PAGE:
Extra Points: Incompetence doesn't equal conspiracy in Dallas

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(SportsNetwork.com) - The "Pick-up Artist" is no longer just a bad 1980s film starring Molly Ringwald and Robert Downey Jr. It's now Pete Morelli's nickname forevermore in the Motor City.

The NFL controversy of the year was the picked-up penalty flag during the Dallas Cowboys' 24-20 wild-card weekend win over the Detroit Lions, a curious decision fueled even further by Morelli's failure to explain it on the field.

Here's what happened:

The flag was thrown for pass interference against Dallas linebacker Anthony Hitchens, who was racing to cover Detroit tight end Brandon Pettigrew on a key 3rd-and-1 play with 8:25 left in a razor-close game. A poorly thrown ball by Matthew Stafford resulted in some contact between the two players and back judge Lee Dyer threw the flag with Morelli announcing the penalty,

Head linesman Jerry Bergman then came in, claiming a better angle and ruled that there was minimal contact on the play and some face-guarding, which is not a penalty in professional football. Because the contact did not impede the receiver's ability to get to the football in the judgment of Bergman, the penalty was rescinded.

Making matters worse was the fact that Morelli placed the ball at the spot of the foul before reversing course.

The Lions eventually lined up on fourth down and attempted to draw the Cowboys offside before settling for Sam Martin's disastrous 10-yard punt.

"The back judge threw his flag for defensive pass interference," Morelli explained to the pool reporter on hand after the game. "We got other information from another official from a different angle that thought the contact was minimal and didn't warrant pass interference. He thought it was face guarding."

That's a real solid explanation and it would have been nice to hear it on the field where for once people were actually clamoring for an Ed Hochuli-like 15- minute diatribe explaining the mechanics of the non-call.

And that's where Morelli failed.

"The information came and then the officials got together a little bit later after it was given to me, the first information," the veteran referee said. "It probably would've been smoother if we got together."

You think?

After the game, the Lions were understandably upset. They led 20-17 at the time of the penalty and the Cowboys scored what turned out to be the game- winning points on the ensuing drive.

"I thought it was a good call at first," Stafford said. "I was told he did not make contact with the receiver. I thought it was the right call until he picked up the flag. I thought it was a penalty but that's not my decision."

Pettigrew went even further.

"I thought it was ridiculous, to be honest," the tight end said. "But there's nothing I can do about it. He ran through me pretty much, trying to get back to the ball. To me, it was obvious. To them they made whatever call and picked up the flag."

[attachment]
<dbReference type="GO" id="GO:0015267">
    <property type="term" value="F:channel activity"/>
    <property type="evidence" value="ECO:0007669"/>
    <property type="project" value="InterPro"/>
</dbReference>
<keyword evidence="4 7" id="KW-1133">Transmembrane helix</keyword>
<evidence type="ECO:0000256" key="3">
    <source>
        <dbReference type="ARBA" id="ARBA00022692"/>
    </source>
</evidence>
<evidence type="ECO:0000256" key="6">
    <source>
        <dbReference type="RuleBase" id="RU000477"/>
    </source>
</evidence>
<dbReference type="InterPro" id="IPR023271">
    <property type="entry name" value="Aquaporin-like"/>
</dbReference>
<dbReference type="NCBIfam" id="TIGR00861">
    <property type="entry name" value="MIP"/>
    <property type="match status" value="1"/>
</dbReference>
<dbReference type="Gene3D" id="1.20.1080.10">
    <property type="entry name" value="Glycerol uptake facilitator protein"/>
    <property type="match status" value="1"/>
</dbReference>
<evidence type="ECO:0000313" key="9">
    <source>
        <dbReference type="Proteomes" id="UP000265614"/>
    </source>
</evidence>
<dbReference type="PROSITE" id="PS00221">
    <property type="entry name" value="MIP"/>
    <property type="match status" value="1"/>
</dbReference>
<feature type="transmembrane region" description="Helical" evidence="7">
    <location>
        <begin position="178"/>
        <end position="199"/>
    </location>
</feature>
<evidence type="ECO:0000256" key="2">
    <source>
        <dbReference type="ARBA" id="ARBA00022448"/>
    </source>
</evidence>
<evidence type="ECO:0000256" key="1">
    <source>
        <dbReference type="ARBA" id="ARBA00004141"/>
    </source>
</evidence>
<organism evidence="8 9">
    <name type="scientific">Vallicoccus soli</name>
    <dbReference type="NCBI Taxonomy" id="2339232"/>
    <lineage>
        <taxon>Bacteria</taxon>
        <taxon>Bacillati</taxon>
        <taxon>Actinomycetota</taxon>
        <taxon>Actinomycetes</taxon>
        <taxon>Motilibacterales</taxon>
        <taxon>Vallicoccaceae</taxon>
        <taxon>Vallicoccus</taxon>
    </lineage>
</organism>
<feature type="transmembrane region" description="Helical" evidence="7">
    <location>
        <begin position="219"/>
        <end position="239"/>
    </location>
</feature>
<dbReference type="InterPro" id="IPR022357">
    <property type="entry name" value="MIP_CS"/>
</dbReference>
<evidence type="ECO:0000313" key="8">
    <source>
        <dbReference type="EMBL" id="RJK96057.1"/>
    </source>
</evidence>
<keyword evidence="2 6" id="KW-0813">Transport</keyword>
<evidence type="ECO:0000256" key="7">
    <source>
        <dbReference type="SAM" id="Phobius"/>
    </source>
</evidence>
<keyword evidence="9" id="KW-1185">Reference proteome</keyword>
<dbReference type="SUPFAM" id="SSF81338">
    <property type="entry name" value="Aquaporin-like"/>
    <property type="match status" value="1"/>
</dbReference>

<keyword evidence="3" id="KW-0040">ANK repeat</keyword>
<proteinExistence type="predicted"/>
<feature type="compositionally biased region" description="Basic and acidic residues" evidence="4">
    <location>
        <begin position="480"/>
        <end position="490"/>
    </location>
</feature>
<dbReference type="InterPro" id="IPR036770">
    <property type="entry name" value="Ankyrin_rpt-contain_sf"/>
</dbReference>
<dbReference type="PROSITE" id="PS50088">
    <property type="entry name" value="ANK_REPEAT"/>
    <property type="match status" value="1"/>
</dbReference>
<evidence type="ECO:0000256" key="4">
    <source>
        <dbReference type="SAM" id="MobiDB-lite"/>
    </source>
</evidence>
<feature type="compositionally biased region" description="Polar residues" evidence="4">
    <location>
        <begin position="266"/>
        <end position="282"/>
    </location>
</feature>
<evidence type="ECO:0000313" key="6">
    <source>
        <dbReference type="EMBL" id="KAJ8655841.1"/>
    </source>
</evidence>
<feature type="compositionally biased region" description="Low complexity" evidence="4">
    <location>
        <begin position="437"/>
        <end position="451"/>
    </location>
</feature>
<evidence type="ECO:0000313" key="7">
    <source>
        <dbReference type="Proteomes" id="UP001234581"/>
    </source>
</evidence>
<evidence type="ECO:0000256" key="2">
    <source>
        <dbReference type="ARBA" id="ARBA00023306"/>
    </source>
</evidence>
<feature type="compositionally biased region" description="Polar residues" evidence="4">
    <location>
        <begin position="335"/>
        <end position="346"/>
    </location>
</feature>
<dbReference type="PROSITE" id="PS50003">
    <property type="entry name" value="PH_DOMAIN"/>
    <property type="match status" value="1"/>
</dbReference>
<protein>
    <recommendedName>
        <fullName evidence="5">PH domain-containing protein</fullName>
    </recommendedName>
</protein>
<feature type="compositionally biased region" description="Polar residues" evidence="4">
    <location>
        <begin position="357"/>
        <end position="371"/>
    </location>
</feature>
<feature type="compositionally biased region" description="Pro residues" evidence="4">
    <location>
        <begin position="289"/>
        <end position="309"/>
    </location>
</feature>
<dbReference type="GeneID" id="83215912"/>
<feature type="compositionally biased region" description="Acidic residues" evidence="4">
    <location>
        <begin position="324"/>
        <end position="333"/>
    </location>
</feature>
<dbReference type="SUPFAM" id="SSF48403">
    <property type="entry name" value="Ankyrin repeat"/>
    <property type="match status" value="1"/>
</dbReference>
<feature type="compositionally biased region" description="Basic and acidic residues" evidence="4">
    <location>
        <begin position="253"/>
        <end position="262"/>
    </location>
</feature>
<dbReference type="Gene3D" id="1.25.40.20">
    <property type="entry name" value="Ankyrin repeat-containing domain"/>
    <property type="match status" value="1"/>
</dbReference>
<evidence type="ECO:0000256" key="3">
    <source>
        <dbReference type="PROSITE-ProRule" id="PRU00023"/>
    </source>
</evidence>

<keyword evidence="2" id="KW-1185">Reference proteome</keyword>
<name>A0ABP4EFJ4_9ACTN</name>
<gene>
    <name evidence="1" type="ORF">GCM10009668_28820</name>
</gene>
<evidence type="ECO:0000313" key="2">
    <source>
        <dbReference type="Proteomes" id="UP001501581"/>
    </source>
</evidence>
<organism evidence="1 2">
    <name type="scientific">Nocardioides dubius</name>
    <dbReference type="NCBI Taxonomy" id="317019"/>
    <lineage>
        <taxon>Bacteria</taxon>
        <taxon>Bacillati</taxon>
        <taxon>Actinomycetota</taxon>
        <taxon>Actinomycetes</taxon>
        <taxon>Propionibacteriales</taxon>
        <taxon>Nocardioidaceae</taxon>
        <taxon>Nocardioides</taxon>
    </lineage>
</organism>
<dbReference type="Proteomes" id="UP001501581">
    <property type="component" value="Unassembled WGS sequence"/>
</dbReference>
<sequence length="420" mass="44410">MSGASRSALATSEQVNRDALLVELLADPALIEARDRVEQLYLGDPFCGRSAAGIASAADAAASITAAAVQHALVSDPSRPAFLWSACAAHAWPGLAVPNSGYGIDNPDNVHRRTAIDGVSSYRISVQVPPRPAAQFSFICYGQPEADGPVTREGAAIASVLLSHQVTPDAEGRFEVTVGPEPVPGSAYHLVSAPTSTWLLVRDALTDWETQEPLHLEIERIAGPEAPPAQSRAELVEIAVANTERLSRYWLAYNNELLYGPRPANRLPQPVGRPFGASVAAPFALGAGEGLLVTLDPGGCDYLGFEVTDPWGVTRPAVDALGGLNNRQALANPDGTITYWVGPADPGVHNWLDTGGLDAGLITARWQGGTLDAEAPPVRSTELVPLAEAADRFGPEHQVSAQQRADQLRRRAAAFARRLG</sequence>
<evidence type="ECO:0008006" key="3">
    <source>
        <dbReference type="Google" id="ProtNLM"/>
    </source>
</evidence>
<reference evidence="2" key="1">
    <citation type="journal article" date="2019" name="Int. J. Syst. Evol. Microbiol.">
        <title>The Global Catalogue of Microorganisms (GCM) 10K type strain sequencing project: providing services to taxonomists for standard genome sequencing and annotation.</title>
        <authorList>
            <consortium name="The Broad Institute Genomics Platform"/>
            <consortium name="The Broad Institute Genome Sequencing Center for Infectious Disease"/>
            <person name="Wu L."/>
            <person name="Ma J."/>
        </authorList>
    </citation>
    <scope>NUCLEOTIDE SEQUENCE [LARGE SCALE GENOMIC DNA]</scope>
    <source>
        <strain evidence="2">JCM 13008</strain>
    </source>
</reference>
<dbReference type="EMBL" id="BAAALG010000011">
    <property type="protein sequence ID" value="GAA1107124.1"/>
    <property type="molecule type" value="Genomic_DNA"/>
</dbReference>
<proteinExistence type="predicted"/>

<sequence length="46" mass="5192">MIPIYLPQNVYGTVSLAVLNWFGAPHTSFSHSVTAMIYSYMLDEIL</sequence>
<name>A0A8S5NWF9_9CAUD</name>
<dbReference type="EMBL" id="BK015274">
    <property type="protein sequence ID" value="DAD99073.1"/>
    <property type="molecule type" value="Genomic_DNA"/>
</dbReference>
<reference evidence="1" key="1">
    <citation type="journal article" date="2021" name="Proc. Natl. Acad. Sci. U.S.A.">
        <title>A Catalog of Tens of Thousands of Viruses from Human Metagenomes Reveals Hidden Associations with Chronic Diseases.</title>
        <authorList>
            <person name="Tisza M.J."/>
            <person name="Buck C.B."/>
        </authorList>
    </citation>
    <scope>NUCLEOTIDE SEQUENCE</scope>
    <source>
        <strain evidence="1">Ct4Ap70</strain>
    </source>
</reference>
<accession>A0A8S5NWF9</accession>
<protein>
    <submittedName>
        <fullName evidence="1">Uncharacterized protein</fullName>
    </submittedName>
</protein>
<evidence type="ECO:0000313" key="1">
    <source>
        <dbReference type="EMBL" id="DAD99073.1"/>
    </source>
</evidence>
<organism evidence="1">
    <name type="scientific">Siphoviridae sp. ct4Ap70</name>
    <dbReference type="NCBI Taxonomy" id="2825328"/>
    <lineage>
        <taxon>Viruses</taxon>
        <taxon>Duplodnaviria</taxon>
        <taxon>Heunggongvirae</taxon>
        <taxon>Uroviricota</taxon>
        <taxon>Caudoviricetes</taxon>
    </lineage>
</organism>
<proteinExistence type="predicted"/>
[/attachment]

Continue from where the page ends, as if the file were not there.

Hitchens, of course, has a far different take.

"I was just trying to play defense and I felt like it was the right call," he said.

Cowboys owner Jerry Jones wasn't about to look a gift horse in the mouth but many conspiracy theorists immediately took to Twitter to post an old picture of NFL vice president of officiating Dean Blandino departing Jones' so-called party bus as evidence the league was in cahoots with America's Team.

"I've never seen one get that far into the next play and ready to go again and have it reversed, but I think that's a good thing," Jones admitted. "If we're going to stop action and we're going to have replay and we're going to have interpretation from New York -- which I'm all for -- and we're going to do all that, then we might as well get 'em all right. And, again, I think they made the right call in terms of not calling it."

That tortured explanation wasn't enough for Lions safety James Ihedigbo, who wasn't ready to call for the NFL's version of the Warren Commission but was stunned by the reversal.

"Eight years in the NFL, I haven't seen that happen," Ihedigbo said. "I mean, they already spotted the ball as a pass interference, and then went back and said it wasn't pass interference. I don't know how that happens."

So was it a penalty or not?

Put the play in the 1970s or '80s and it's not but the way the NFL has called pass interference this season, it's tough to justify the non-call.

FOX rules analyst Mike Pereira, the former VP of officiating before Blandino explained it on Twitter: "Biggest call was the DPI (defensive pass interference) pickup. It was DPI and it was defensive holding as well. Not good," Pereira wrote.

Pereira is correct. It's the league that has turned back-shoulder fades and woefully underthrown balls into coachable offensive strategy by enabling receivers to initiate contact by simply stopping.

To me, though, the whole controversy shines the spotlight on a bigger issue, the fact that the NFL is overlegislated and the league sets up its own officials to fail with arcane regulations.

On that very play, Hitchens could have been called for holding and pass interference, while Pettigrew could have been whistled for illegal hands to the face, and Dez Bryant should have been flagged for running onto the field to protest the call without his helmet.

None of the violations were caught but incompetence hardly equates to conspiracy.

And neither added up to a Lions loss on Sunday.

The momentum certainly shifted with the decision but it had nothing to do with Martin's egregious punt, the NFL's second-ranked defense's inability to stop Tony Romo and Co. when it mattered most, or Stafford's fumbling problem in the waning moments.

Those are things Detroit must "pick up" if it wants to get to the next level.